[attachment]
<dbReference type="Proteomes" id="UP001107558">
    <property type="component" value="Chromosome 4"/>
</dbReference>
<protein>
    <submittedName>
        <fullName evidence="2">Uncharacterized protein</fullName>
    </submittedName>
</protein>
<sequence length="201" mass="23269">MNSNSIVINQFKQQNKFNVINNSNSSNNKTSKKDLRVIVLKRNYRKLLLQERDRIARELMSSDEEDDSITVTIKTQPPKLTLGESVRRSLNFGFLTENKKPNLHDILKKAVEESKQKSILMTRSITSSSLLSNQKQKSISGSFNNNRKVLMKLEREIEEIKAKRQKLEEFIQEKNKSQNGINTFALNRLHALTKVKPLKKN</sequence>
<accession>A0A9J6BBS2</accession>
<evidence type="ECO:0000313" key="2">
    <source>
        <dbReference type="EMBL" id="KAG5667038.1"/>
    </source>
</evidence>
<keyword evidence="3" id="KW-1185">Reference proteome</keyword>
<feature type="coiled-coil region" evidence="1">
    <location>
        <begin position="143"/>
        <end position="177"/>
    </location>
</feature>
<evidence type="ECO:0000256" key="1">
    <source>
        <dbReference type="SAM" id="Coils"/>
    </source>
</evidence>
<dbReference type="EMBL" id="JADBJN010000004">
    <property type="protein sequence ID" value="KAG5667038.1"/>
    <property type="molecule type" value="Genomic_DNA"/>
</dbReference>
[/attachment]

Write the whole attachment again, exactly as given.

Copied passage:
<dbReference type="Proteomes" id="UP001107558">
    <property type="component" value="Chromosome 4"/>
</dbReference>
<protein>
    <submittedName>
        <fullName evidence="2">Uncharacterized protein</fullName>
    </submittedName>
</protein>
<sequence length="201" mass="23269">MNSNSIVINQFKQQNKFNVINNSNSSNNKTSKKDLRVIVLKRNYRKLLLQERDRIARELMSSDEEDDSITVTIKTQPPKLTLGESVRRSLNFGFLTENKKPNLHDILKKAVEESKQKSILMTRSITSSSLLSNQKQKSISGSFNNNRKVLMKLEREIEEIKAKRQKLEEFIQEKNKSQNGINTFALNRLHALTKVKPLKKN</sequence>
<accession>A0A9J6BBS2</accession>
<evidence type="ECO:0000313" key="2">
    <source>
        <dbReference type="EMBL" id="KAG5667038.1"/>
    </source>
</evidence>
<keyword evidence="3" id="KW-1185">Reference proteome</keyword>
<feature type="coiled-coil region" evidence="1">
    <location>
        <begin position="143"/>
        <end position="177"/>
    </location>
</feature>
<evidence type="ECO:0000256" key="1">
    <source>
        <dbReference type="SAM" id="Coils"/>
    </source>
</evidence>
<dbReference type="EMBL" id="JADBJN010000004">
    <property type="protein sequence ID" value="KAG5667038.1"/>
    <property type="molecule type" value="Genomic_DNA"/>
</dbReference>